Note also the rustic subfloor look we’ve got going on! Yes, it’s attractive, and matches that rustic window framing. A nice touch, don’t you think? I’m sure it will soon be all the rage.

There is one bright spot in all of this. We got our new refrigerator early, and so we actually have water in the kitchen now, from the water dispenser in the door. What a luxury! I’ve never had such a thing before. We don’t fill up the pasta pot here, but it’s nice to at least have a water source for little things. Like drinking.


It’s not been optimum, but we’ve been making it work. If at the beginning we knew how long everything would take, we might have at least hooked our sink back up, but there’s no point this close to the end.

In about three weeks, the full demo begins and the remodel will truly be underway. We’ll lose our kitchen for a month, which at this point seems inconvenient but not insurmountable. Grill, crockpot, and microwave for cooking. Refrigerator in the garage, water down the hall in the bathroom. What’s a few extra steps to get dinner ready? It doesn’t seem so inconvenient, since we’ve already been living with a partial kitchen for two months.

A kitchen remodel wasn’t in our plans this year, so all of this certainly wasn’t the timing of our choosing, but we have adapted and are muddling through. At the end of all of the work, with a new kitchen, flooring and paint, our house of sixteen years will feel practically brand new. I’m not sure, after four months without a fully functional kitchen, we’ll even quite know what to do.

Certainty in Life

She would not turn back in fear, not desperately shape herself to fit into old, tightly wedged spaces. She never thought of herself as someone who would do anything other than what was expected of her, yet there was never really an arrival at any fixed point. All that wishing for certainty, all that belief in the clear path always visible up ahead. Here she was with life before her unknown, a reluctant yet inevitable traveler on the path still uncharted.
— Excerpt from Visible City by Tova Mirvis

There was a time in my life I longed for certainty. I made big choices, life choices, based on reducing fear of the unknown. If I could only follow a charted path, get further down the road of expectations, things would be certain. Then I could relax. My younger self was sure of it.


I started my career in a time of uncertainty. In college, my family lost the business that had supported us through most of my childhood. I watched my father cast adrift, trying to figure out what he was going to do with himself without his business to run. I graduated in 1992, the middle of an economic downturn, where jobs were scarce. I was one of the lucky ones with an offer from a good company, a large corporation with a track record for stability.

Things were certain now, right?

Three months after I started there were layoffs. I wasn’t one of the ones who lost their jobs, although I was in fear of it for weeks, until one of the managers told me I was safe. “It would be cruel and unusual punishment,” he said of hiring then firing me in so short a time. Whew, I could breathe again.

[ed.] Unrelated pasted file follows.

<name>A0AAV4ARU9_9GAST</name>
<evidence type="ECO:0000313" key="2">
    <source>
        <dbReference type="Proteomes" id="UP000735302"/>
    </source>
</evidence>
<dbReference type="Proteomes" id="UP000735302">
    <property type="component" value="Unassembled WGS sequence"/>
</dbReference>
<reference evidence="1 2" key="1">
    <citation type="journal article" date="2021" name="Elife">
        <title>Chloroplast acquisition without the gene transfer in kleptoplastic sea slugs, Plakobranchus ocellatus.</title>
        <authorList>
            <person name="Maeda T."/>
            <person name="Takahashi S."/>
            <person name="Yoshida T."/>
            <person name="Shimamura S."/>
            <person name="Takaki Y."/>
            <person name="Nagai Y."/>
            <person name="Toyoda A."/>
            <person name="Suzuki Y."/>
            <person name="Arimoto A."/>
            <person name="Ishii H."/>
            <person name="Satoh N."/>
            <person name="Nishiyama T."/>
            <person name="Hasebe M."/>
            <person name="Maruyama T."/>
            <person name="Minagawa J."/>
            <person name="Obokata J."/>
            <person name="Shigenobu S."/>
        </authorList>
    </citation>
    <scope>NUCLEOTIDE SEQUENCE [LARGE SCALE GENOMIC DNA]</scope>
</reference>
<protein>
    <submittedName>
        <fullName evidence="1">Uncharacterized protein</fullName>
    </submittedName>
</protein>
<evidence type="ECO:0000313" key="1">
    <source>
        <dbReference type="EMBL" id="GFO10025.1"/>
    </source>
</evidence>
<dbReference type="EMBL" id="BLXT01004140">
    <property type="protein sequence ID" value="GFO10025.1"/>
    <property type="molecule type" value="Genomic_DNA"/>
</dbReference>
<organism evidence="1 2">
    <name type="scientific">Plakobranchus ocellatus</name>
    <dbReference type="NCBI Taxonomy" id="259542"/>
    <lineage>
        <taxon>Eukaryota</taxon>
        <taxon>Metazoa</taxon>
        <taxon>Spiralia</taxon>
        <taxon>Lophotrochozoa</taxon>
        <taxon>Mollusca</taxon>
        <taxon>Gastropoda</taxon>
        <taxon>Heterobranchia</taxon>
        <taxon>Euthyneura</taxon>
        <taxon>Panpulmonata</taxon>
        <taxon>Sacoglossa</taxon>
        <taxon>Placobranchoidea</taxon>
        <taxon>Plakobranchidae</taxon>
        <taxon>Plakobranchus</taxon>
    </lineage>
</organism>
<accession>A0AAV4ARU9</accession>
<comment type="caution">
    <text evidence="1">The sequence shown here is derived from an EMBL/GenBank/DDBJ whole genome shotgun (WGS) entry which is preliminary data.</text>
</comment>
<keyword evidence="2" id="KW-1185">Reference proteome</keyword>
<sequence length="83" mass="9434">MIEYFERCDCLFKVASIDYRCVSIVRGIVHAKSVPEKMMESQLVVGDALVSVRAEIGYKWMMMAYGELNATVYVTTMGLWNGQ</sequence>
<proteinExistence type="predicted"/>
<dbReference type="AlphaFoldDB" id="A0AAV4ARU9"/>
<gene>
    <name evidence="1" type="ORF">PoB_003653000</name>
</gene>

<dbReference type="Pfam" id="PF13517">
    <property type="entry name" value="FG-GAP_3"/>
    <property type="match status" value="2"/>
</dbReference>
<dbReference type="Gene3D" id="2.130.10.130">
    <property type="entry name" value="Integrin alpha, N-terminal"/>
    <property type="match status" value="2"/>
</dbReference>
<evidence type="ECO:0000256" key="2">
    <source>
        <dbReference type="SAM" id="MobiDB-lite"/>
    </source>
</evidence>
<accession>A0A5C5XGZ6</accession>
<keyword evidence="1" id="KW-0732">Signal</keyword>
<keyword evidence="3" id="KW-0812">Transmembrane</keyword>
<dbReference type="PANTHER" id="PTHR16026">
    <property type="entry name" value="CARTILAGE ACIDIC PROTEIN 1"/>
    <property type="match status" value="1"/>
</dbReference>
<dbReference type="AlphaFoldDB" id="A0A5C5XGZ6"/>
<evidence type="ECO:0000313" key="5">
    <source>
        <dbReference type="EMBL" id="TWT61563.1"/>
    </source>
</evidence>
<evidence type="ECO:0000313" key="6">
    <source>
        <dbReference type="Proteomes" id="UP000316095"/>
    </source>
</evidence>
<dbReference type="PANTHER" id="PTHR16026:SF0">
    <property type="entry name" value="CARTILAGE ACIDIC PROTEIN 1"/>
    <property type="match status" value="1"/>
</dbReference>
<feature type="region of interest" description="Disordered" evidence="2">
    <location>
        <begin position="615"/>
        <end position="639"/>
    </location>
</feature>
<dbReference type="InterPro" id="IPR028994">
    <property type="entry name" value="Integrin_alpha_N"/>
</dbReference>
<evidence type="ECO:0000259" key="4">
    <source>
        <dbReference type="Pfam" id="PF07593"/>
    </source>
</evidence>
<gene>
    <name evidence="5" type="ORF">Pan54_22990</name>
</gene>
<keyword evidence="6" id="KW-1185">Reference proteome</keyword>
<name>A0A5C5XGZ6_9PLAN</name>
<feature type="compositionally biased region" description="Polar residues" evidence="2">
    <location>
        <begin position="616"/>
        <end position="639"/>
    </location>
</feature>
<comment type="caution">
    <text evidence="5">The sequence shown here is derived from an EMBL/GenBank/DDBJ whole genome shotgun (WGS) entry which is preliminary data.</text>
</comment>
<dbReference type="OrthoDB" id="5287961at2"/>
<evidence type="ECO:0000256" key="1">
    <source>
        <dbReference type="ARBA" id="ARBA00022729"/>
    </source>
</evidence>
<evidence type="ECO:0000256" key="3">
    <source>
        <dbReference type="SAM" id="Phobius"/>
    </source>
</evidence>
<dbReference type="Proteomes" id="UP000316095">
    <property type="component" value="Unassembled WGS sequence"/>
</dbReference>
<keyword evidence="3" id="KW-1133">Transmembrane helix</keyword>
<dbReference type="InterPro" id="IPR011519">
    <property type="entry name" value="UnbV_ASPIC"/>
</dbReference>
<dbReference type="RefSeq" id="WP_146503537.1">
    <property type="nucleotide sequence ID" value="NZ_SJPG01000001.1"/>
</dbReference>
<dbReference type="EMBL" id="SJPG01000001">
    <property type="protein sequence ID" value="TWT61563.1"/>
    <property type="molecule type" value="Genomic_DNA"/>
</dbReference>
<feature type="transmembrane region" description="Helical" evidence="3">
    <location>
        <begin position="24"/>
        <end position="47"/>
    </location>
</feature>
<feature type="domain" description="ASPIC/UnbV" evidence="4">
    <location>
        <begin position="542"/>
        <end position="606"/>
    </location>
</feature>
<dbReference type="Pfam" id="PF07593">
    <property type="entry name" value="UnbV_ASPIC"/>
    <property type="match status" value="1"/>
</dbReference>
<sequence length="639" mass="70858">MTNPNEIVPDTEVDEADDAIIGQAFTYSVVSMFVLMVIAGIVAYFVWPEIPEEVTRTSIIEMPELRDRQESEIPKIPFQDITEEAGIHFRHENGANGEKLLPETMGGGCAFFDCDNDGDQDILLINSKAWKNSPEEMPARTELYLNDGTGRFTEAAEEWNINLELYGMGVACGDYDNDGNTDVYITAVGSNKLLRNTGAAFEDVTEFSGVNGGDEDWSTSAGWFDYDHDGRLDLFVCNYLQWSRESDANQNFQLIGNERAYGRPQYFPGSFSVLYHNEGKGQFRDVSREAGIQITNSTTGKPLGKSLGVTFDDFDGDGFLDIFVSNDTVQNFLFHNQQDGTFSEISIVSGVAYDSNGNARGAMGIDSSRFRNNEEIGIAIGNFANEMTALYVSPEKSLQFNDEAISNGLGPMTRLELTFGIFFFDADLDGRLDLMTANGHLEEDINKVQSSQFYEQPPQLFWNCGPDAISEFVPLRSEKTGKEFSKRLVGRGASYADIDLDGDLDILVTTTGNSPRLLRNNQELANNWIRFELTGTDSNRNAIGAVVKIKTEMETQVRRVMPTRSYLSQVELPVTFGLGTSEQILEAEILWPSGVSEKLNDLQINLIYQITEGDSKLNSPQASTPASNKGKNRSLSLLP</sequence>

Things were certain now, right?

This first job had an interesting demographic. I was the only woman in an engineering department of about 30 engineers. The closest in age to me was 10 years older, the average age was closer to 20-25 years older than me. In my quest for certainty, I looked at those older engineers with envy. They had it all figured out. Good jobs, families grown or nearly so, retirement on the horizon… To my mind, they had it all laid out. I wanted to fast forward to that point.

Things would be certain then, right?

Oh, my poor little younger self, in her quest for certainty. Now that I’m at that point I so longed to be, middle age, I understand just how uncertain life is. There is no path, no course where if you do everything right you will get the prize of absolute stability.

Life happens, life changes. Jobs go away, illnesses happen, loved ones leave us. All of the coworkers who I thought had life figured out had lots more life to live, lots more uncertainty to face, just as I did.

Looking back, I can see how naive I was to want to skip ahead. Life isn’t a destination or a goal that you can shortcut to, it is something to be lived. Something to be experienced, in all of its ranges of emotions and options. It’s the choices we make in the face of uncertainty, in the face of fear, and the lessons we learn from them, that make us whole people. It’s our struggles that make us human.

Fundamentally, uncertainty is what makes life interesting. It’s how we get to shape a life, and a self, that is wholly our own.

Like the character in the Mirvis novel, my younger self faced “life before her unknown, a reluctant yet inevitable traveler on the path still uncharted.” That young, reluctant traveler has, with time and experience, turned into a willing participant in the journey through uncharted territory. She has learned to face her fears and move ahead out of the “old, tightly wedged spaces.”

I have learned there is no certainty in life. That’s what makes it worth living.